Talk Like a Pirate Day!

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As persons plugged into the beating heart and fevered brow of social trends, visitors to TPV almosts certainly realize the September 19 is International Talk Like a Pirate Day, a celebratory holiday that, in PG’s bucaneeringly humble opinion, could not exist without the internet.

Should you suffer from thalassoharpaxophobia (thalasso is sea or ocean, harpaxo is robber and phobia is (duh) fear), Your Dictionary has helpfully compiled a list of terms of art frequently used by pirates or people who imagine they understand piratese:

Abaft=Back area of the boat
Ahoy, matey=Hello, friend
All hands hoay=Everyone get on the deck
Avast ye=Pay attention
Batten down the hatches=A signal to prepare the ship for an upcoming storm
Binnacle=Where the compass is kept on board the ship
Black jack=Large drinking cups
Black spot=Death threat
Blimey!=Something said when one is in a state of surprise
Blow the man down=A command which means to kill somebody
Buccaneer=Name for a pirate
Cackle fruit=Chicken eggs
Coaming=A surface that prevented water on the deck from dripping to lower levels of the ship
Cockswain=The helmsman
Crow’s nest=The place on the ship where the lookout stand is built
Cutlass=Type of sword used by the pirates
Dance the hempen jig=To hang someone
Davy Jones’ Locker=Refers to death
Duffle=A sailor’s belongings
Dungbie=Rear end
Feed the fish=Meaning that an individual or group of individuals will soon die
Flibustier=Pirates of the Golden Age
Freebooter=Refers to an actual pirate
Head=Toilet on board the ship
Heave ho=Instruction to put some strength into whatever one is doing
Hempen halter=The noose used to hang people
Holystone=Sandstone that was used to scrub the ships
Hornswaggle=To cheat
Jacob’s Ladder=Rope ladder that was used to climb aboard ships
Jolly Roger=The famous pirate flag with a skull and crossbones on it
Landlubber=A person who is not incredibly skilled at sea
Man-O-War=The name used for a pirate ship that is all set and ready to go to war
Monkey jacket=Short jacket worn by some of those aboard the ship
Monkey=Small cannon
Old salt=A sailor that has a great deal of experience on the seas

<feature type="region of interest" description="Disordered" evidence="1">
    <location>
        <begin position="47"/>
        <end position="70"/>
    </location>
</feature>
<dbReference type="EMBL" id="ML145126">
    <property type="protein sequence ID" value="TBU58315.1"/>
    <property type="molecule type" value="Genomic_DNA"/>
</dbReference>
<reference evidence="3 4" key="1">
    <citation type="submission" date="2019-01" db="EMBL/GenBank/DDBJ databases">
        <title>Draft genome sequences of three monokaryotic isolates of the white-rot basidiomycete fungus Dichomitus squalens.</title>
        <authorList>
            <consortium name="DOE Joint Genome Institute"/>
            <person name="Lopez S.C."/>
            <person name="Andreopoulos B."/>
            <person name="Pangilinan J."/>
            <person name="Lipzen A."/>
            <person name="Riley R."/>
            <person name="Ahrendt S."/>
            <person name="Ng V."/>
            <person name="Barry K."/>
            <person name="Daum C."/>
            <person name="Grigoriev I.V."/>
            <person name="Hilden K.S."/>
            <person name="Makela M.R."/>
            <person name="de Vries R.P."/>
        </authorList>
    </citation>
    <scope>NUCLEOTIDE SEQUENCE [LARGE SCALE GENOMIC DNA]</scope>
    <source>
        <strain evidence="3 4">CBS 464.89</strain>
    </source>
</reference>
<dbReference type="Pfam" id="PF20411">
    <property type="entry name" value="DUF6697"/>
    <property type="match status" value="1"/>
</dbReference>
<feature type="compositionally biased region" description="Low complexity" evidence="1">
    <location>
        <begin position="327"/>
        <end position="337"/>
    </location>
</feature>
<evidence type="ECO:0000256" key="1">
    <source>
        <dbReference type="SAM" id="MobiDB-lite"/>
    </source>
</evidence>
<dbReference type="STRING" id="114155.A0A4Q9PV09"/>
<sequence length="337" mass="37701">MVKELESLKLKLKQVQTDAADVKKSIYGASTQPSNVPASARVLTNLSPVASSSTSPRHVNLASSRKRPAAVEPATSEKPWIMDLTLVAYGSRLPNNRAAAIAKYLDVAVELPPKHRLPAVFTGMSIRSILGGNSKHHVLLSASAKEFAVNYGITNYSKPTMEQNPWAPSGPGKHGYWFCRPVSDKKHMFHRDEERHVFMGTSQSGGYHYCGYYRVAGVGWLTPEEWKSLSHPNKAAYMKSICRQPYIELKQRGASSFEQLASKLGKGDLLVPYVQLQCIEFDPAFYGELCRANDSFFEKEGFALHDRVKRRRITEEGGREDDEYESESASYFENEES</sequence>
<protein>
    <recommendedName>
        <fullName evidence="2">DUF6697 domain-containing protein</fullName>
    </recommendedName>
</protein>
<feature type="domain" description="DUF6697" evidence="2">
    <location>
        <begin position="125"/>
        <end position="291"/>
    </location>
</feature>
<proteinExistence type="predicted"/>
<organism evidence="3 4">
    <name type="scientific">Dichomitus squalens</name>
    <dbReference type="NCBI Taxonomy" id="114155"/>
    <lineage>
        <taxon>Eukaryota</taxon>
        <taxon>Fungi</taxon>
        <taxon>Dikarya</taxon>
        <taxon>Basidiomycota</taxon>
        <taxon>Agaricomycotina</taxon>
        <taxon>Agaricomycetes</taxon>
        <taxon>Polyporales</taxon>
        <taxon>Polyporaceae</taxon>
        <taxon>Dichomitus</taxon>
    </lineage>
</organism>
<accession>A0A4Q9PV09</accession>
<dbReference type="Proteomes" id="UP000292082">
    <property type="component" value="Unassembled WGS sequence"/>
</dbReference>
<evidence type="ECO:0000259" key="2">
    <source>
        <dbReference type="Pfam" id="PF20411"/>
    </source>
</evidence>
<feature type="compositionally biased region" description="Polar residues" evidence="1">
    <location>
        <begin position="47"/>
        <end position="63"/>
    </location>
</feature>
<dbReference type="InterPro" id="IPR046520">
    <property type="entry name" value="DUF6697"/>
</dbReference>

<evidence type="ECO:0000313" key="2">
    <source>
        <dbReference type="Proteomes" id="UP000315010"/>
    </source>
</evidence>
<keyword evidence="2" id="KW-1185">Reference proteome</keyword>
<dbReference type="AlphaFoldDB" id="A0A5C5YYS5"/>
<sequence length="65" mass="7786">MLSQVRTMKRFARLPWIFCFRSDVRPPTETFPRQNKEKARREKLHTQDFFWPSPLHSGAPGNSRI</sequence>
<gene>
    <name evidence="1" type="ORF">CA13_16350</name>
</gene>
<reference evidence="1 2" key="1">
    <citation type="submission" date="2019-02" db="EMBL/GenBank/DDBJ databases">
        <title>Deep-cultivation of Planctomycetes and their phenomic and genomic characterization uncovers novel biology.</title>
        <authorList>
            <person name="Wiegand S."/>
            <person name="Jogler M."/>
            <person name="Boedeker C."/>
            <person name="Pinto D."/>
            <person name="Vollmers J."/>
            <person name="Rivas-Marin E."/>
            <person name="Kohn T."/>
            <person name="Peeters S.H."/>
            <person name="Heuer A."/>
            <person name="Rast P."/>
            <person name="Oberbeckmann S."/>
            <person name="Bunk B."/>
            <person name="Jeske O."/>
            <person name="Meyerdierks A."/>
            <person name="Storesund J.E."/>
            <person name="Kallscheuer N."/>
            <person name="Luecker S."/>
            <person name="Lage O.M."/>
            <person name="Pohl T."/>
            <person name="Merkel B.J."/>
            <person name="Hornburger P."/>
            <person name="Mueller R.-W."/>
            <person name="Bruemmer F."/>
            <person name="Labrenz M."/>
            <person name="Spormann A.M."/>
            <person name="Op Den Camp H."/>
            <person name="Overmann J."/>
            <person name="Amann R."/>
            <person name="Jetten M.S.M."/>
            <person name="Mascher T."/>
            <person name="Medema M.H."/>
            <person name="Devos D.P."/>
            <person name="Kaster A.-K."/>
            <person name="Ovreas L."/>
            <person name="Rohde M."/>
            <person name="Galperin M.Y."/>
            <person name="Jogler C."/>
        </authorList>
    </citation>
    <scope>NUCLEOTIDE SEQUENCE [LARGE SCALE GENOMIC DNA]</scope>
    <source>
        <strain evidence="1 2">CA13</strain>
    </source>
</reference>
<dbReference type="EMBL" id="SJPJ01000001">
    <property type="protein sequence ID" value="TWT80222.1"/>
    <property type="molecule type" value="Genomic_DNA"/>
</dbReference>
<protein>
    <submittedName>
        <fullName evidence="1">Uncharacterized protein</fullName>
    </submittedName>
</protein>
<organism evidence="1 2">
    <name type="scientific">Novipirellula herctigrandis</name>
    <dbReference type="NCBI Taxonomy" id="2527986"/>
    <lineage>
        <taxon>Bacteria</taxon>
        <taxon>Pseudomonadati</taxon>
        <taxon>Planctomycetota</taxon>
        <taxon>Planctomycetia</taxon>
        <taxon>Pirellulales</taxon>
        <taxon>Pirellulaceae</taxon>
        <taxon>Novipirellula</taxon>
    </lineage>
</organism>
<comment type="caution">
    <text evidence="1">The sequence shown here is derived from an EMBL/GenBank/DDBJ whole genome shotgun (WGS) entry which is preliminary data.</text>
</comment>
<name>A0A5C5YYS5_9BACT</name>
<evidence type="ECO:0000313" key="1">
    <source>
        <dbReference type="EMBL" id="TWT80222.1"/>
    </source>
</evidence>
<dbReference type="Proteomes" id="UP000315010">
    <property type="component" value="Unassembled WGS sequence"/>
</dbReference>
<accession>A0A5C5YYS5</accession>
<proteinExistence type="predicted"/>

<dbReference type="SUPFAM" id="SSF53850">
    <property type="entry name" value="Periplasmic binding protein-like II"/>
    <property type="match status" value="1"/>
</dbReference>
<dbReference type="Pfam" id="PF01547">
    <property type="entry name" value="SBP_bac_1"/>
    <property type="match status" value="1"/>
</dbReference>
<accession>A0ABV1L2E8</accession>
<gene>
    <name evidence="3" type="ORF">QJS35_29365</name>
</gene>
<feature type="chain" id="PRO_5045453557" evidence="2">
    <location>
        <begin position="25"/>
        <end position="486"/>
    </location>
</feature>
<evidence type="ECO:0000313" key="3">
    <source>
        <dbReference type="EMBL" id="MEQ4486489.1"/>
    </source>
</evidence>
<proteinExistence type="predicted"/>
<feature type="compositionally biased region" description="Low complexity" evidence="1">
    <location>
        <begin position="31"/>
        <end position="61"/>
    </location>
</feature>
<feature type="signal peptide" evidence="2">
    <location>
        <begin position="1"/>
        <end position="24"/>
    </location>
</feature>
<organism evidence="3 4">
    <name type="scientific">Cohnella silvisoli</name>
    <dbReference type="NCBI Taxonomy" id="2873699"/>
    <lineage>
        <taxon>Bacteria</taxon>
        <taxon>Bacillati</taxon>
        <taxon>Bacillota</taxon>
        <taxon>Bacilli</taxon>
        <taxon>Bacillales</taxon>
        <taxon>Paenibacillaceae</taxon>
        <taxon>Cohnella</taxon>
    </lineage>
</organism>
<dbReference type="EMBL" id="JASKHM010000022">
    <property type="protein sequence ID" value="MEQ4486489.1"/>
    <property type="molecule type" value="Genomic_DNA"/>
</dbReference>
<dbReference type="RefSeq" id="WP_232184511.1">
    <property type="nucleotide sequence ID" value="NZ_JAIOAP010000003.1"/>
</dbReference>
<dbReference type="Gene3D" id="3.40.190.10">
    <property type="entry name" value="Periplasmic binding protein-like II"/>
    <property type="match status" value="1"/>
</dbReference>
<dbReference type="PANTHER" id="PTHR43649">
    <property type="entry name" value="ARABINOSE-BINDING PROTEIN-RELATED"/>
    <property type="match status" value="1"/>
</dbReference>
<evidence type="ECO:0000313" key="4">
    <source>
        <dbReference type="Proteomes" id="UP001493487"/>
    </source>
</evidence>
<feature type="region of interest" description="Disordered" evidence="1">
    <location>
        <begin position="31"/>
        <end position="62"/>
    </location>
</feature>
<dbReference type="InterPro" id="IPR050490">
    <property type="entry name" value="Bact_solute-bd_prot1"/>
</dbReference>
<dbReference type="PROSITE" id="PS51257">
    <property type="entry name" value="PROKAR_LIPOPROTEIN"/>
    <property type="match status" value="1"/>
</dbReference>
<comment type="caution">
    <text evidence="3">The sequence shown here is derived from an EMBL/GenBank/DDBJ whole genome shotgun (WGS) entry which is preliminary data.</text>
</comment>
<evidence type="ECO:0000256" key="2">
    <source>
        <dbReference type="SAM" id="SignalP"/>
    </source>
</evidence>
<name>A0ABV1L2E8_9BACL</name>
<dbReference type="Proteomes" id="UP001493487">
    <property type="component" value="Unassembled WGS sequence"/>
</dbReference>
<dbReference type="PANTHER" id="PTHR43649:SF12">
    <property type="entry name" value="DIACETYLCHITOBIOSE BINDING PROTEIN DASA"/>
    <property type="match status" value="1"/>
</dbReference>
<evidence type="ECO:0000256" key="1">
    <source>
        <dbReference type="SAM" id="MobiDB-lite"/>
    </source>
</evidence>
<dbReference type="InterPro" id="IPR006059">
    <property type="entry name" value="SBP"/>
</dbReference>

Orlop=Deck where cables are stored away
Poop deck=Deck that is the highest and farthest back
Powder monkey=A gunner’s assistant
Privateer=Pirates who are sponsored by the government
Scallywag=A name that is used as an insult to someone
Scuttle=To sink a ship
Seadog=An old sailor or pirate
Shark bait=Going to die soon
Shiver me timbers=An expression used to show shock or disbelief
Son of a biscuit eater=An insult
Thar she blows!=An expression used when a whale is spotted from the ship
Three sheets to the wind=Someone who is quite drunk
Walk the plank=A punishment which entails someone who walks over the side of the ship off of the plank. Their hands are often tied so that they cannot swim and they drowned.
Yo Ho Ho=There is often used to express some sort of cheer but also can be used to call attention to the speaker.

Link to the rest at Your Dictionary

Or you could cut corners (Ya bilge rat who ortin’ t’ be keel hauled!) and utilize a computerized pirate translator.

6 thoughts on “Talk Like a Pirate Day!”

  1. Or, as I like to call it, “Talk like a West Country farmer Day”.

    Nautical phrases aside, a lot of the pirate “sound” comes from depictions of Long John Silver and Blackbeard, both Bristol men, as portrayed by Robert Newton, a Dorset lad.

    As a friend in a pirate history group once joked, Dorset farmers can have entire conversations almost exclusively with the word “arr”.

  2. PG, I found it a little amusing that your final sentence included the very appropriate keelhauling when this did not make it to the list.

    Also, the list could do with a few more specifically piratical words (maroon for example, the verb not the noun) or you’ll just sound like an old Dorsetshire sailor, or maybe a farmer who was pressed onto one of Hornblower’s ships, rather than a real pirate.

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